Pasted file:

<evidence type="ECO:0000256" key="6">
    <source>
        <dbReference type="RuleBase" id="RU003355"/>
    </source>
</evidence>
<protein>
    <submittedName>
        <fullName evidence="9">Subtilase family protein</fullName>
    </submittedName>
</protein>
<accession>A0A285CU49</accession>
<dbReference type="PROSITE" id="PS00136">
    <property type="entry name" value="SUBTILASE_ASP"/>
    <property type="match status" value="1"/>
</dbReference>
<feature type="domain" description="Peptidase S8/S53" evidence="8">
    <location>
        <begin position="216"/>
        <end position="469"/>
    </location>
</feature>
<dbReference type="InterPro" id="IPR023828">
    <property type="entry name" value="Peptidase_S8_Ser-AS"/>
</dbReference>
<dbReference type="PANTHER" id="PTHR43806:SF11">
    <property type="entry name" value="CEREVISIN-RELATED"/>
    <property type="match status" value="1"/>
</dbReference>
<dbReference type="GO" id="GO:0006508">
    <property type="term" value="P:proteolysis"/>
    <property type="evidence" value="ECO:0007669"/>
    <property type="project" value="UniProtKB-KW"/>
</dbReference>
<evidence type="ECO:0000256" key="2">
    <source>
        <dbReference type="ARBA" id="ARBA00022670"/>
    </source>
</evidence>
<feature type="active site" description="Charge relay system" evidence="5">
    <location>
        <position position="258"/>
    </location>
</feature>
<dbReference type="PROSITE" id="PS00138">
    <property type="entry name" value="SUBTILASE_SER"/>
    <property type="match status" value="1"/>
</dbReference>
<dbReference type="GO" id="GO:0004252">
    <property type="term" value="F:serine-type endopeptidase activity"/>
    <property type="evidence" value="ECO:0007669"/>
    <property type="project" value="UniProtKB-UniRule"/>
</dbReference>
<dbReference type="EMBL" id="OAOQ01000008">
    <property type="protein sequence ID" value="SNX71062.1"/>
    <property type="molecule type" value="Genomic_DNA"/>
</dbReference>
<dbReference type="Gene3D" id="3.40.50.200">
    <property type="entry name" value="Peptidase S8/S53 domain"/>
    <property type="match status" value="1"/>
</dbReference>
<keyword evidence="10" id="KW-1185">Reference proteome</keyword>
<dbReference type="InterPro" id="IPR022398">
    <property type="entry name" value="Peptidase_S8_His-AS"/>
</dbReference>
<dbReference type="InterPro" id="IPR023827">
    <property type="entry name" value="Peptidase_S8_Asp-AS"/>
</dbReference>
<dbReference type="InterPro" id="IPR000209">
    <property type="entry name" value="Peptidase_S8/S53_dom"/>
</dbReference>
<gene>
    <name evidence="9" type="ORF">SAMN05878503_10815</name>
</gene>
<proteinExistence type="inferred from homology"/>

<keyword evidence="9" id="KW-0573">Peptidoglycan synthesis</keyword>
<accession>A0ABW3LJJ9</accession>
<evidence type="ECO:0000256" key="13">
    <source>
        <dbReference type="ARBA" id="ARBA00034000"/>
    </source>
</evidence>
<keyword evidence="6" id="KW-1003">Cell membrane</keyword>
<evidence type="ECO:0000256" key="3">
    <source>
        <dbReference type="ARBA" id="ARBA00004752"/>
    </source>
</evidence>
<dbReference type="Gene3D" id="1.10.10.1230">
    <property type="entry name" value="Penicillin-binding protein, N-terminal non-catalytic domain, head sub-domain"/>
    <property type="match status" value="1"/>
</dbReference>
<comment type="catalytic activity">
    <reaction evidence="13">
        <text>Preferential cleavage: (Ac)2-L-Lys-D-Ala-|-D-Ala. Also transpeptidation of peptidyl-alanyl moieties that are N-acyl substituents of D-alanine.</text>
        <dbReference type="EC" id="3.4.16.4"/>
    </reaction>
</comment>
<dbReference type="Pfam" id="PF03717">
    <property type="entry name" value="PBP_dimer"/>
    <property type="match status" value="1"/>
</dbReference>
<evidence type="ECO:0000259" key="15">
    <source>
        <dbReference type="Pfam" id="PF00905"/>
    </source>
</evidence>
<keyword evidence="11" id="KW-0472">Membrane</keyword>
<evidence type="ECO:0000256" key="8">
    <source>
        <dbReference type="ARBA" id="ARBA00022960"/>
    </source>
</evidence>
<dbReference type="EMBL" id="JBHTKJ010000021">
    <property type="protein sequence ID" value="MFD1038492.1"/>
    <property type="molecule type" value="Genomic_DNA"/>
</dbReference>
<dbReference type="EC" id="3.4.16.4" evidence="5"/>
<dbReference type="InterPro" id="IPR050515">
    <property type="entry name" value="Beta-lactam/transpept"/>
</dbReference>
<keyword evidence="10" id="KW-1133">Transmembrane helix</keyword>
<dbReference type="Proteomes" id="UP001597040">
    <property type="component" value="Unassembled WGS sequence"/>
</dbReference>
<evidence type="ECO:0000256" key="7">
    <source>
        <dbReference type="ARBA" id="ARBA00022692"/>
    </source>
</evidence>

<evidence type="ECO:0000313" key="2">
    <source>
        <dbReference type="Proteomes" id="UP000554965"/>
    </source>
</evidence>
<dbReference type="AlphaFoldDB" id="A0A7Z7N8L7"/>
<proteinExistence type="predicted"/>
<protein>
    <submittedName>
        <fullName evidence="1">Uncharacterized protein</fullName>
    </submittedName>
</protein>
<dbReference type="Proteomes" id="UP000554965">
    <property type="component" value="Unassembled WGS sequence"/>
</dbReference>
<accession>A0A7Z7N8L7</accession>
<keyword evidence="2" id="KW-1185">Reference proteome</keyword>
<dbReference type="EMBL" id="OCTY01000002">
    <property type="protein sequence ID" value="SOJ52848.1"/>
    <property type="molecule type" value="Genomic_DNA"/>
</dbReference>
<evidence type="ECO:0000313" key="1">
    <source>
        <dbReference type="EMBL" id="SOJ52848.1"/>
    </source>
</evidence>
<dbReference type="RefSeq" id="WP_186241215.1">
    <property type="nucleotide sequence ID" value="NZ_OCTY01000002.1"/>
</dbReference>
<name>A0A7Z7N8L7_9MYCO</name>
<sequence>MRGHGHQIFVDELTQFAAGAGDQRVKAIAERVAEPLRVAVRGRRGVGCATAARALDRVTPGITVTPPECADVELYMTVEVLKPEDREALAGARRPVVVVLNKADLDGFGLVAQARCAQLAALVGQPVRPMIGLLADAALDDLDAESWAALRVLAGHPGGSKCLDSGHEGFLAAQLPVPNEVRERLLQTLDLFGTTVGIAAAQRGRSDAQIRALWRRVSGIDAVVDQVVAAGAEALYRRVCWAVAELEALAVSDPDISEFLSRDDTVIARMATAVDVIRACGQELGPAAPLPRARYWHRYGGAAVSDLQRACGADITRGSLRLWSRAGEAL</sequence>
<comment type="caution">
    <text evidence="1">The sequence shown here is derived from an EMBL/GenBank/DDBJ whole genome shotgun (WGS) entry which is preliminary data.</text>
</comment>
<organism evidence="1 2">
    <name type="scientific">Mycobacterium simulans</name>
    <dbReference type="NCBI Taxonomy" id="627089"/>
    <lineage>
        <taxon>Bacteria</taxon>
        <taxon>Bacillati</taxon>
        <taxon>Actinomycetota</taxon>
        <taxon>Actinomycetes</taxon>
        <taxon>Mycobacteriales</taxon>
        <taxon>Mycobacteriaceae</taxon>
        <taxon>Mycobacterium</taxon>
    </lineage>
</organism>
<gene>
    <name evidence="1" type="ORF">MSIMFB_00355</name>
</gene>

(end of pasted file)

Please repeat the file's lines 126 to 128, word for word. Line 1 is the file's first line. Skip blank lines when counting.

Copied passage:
    <source>
        <dbReference type="ARBA" id="ARBA00022692"/>
    </source>